Since we last discussed college athletics more than a month ago, a lot has happened to Marquette basketball. The team shared the Big East regular season title, advanced to the Elite Eight and most recently lost four of its players – redshirt junior guard Jake Thomas, freshman guard Jamal Ferguson, sophomore forward Juan Anderson and junior guard Vander Blue. Thomas, Ferguson and Anderson are set to transfer, while Blue is forgoing his senior season for the NBA draft.
Fans have reacted with a range of emotions, especially about Blue’s decision. Some wish Blue the best, but others are outraged that the team’s leading scorer is darting for the pros instead of returning for a season that many experts believed could be pretty successful for the Golden Eagles. In either viewpoint, however, Blue’s announced departure is the climax of a very noisy offseason in which it has been far too easy to forget that college athletics are about more than winning and losing.
The players’ decisions have raised questions about how this affects the team on the court. As we mentioned last month, however, education and building quality individuals off the court should be at the forefront of any athletics program. We still have concerns about that, not just about Marquette but about college athletics across the nation.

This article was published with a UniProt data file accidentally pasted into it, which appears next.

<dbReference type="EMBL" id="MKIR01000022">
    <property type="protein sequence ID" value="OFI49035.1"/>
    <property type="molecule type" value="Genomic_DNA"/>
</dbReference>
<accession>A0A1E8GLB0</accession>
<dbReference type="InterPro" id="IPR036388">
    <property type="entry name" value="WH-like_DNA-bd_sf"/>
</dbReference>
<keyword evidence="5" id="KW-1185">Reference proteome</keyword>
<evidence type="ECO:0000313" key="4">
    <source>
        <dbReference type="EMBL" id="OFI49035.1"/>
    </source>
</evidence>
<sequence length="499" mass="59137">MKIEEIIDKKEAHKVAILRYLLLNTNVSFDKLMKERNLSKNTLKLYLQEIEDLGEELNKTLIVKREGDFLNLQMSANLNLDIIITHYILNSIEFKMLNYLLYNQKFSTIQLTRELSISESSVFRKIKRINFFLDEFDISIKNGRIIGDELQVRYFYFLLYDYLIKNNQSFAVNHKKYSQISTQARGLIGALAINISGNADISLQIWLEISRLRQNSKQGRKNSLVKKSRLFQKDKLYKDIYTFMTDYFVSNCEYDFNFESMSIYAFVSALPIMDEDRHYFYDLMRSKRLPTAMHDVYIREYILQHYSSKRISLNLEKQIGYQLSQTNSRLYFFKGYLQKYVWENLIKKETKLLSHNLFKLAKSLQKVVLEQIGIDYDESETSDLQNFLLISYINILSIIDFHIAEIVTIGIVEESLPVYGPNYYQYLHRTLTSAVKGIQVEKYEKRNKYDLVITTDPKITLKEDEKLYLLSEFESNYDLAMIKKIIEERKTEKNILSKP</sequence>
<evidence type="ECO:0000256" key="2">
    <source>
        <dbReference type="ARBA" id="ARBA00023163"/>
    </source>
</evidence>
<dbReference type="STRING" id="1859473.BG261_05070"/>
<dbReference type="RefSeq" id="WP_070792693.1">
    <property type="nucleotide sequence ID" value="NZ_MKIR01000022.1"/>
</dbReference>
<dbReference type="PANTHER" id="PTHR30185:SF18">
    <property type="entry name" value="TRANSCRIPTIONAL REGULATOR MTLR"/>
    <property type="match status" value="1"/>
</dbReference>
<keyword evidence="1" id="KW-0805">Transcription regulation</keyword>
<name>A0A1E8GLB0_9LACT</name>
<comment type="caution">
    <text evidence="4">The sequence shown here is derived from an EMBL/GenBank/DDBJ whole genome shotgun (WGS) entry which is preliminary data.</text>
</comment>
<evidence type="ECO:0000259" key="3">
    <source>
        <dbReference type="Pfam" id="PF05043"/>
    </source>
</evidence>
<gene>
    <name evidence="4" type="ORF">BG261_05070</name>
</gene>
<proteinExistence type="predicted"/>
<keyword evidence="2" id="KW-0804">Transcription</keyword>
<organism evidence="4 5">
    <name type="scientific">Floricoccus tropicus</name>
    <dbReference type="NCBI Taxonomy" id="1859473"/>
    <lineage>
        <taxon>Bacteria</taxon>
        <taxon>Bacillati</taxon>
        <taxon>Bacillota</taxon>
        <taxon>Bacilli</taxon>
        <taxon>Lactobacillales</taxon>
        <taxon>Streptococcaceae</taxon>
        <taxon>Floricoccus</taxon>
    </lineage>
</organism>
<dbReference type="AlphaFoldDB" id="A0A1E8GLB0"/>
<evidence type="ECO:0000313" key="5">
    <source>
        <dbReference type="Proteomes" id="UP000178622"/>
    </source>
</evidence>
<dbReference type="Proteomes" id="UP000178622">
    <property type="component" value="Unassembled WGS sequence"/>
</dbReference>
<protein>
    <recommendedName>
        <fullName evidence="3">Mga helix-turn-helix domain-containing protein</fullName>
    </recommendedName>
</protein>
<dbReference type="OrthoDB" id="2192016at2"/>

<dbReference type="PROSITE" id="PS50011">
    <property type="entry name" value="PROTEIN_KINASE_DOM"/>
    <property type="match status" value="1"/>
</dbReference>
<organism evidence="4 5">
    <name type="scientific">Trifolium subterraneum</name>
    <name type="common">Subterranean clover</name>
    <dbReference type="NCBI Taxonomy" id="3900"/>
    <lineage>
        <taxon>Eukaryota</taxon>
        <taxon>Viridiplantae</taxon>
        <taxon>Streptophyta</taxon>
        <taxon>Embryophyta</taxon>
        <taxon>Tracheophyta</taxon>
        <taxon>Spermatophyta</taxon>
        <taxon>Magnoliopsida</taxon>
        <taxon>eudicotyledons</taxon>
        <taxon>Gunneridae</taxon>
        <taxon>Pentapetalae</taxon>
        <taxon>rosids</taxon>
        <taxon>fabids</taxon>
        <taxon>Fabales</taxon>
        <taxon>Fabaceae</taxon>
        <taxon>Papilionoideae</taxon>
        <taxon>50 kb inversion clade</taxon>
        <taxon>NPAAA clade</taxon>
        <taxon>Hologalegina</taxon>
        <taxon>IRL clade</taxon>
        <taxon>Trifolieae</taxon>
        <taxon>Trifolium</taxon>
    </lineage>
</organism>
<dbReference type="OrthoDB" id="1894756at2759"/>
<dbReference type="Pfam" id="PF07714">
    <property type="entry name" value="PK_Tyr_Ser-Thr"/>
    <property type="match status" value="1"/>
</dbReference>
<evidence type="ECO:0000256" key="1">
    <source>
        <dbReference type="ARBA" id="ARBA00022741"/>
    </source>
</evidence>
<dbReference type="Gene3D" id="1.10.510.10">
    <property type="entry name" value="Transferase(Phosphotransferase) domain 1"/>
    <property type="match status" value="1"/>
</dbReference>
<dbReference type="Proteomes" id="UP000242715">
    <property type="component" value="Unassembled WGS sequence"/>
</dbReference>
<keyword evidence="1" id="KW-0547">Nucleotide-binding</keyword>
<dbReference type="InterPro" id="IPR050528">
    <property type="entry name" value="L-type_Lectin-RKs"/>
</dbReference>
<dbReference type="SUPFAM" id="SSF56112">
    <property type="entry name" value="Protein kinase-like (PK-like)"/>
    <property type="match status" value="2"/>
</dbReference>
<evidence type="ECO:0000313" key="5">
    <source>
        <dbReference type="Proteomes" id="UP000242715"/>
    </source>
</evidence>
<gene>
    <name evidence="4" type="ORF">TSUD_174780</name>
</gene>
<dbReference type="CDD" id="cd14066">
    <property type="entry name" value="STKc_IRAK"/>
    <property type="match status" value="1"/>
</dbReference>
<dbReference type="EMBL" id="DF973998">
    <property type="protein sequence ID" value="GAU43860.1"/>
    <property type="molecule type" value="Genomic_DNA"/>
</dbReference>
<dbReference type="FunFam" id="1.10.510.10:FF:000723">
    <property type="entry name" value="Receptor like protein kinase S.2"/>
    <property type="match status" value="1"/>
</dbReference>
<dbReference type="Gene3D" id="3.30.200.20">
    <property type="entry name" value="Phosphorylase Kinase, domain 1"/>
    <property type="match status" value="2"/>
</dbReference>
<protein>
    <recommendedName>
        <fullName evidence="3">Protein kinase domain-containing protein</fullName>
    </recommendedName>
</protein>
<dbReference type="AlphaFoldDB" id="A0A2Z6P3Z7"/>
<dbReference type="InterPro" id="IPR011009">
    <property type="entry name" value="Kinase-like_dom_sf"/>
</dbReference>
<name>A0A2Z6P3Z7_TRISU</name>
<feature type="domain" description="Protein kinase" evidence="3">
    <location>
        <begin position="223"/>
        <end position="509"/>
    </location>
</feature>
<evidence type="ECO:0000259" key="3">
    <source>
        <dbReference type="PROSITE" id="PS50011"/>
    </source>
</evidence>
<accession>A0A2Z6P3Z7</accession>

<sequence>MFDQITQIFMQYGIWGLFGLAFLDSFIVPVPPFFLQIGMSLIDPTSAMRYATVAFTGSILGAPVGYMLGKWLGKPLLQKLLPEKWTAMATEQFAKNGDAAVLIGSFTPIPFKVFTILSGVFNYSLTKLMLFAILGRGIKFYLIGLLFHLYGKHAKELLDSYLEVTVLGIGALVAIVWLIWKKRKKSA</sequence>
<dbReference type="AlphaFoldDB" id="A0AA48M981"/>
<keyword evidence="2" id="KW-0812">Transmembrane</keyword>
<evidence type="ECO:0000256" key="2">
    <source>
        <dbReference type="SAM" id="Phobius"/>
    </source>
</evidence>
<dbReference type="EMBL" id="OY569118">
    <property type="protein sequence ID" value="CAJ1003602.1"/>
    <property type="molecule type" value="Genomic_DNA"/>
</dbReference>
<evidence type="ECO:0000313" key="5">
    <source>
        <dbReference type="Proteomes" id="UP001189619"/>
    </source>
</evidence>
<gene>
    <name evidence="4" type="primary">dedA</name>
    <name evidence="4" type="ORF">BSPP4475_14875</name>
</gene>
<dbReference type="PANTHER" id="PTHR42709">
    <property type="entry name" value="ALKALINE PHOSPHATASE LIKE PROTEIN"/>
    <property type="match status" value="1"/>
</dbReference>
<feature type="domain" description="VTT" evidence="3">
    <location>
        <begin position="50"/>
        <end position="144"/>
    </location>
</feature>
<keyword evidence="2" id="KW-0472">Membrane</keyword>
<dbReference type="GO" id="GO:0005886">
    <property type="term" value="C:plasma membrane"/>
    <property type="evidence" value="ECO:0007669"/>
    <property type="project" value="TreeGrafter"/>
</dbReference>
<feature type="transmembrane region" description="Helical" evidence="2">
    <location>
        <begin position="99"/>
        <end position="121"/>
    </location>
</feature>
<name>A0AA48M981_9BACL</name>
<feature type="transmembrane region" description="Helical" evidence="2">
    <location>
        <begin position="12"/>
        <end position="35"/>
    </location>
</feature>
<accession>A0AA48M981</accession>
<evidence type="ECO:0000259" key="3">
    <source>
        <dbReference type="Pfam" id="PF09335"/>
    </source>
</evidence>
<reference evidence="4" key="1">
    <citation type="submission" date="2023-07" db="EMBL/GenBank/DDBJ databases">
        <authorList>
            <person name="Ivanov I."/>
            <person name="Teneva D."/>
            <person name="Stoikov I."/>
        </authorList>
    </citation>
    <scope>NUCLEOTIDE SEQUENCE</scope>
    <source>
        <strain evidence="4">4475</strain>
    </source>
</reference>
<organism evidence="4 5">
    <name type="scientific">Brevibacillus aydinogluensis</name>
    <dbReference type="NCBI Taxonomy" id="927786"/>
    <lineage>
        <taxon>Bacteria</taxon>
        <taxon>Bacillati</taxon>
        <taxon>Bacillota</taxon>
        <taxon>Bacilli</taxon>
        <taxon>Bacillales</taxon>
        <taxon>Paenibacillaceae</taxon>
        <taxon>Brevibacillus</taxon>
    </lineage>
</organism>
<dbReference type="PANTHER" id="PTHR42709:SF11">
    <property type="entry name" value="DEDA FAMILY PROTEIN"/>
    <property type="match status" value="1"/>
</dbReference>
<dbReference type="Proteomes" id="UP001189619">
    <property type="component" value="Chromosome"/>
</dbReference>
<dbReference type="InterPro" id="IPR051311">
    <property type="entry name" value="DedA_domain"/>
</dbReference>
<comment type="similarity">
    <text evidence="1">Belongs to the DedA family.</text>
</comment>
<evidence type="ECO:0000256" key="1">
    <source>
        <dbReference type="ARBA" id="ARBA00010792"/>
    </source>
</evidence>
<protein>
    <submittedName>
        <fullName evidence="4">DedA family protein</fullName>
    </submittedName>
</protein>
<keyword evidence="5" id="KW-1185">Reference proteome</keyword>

Indiana men’s basketball coach and former Marquette men’s basketball coach Tom Crean said something late last week that ignited similar worry. The Hoosiers learned they would be losing two star players to the NBA draft, but Crean was awkwardly prepared.
“It’s one of the reasons we oversigned (incoming players),” Crean told the Indianapolis Star.
In other words, with an NCAA limit of 13 scholarships per team for basketball, it was one of the reasons he made promises to prospects he was not sure he could keep.
Losing four players also conveniently puts Marquette under the cap of 13 scholarships. Had at least three of them stayed, Marquette coach Buzz Williams would likely have had to have some difficult conversations with his incoming freshmen about their futures at Marquette. Before these announcements, the Golden Eagles were only losing two players to graduation and were bringing in five freshmen. The math did not add up – Williams clearly oversigned.
This is not to suggest that Thomas, Ferguson and Anderson were nudged out of Marquette. Ferguson and Anderson struggled to find minutes in the Golden Eagles’ rotation this year, and with a top-10 recruiting class coming in, they would possibly experience more of the same next year. Thomas, too, found himself buried in the team’s rotation, and he was going to lose his scholarship next season. He also knew when he transferred here from South Dakota more than a year ago that a scholarship for his third year would be unlikely, and he said in a statement last week that losing the scholarship was not the reason he transferred.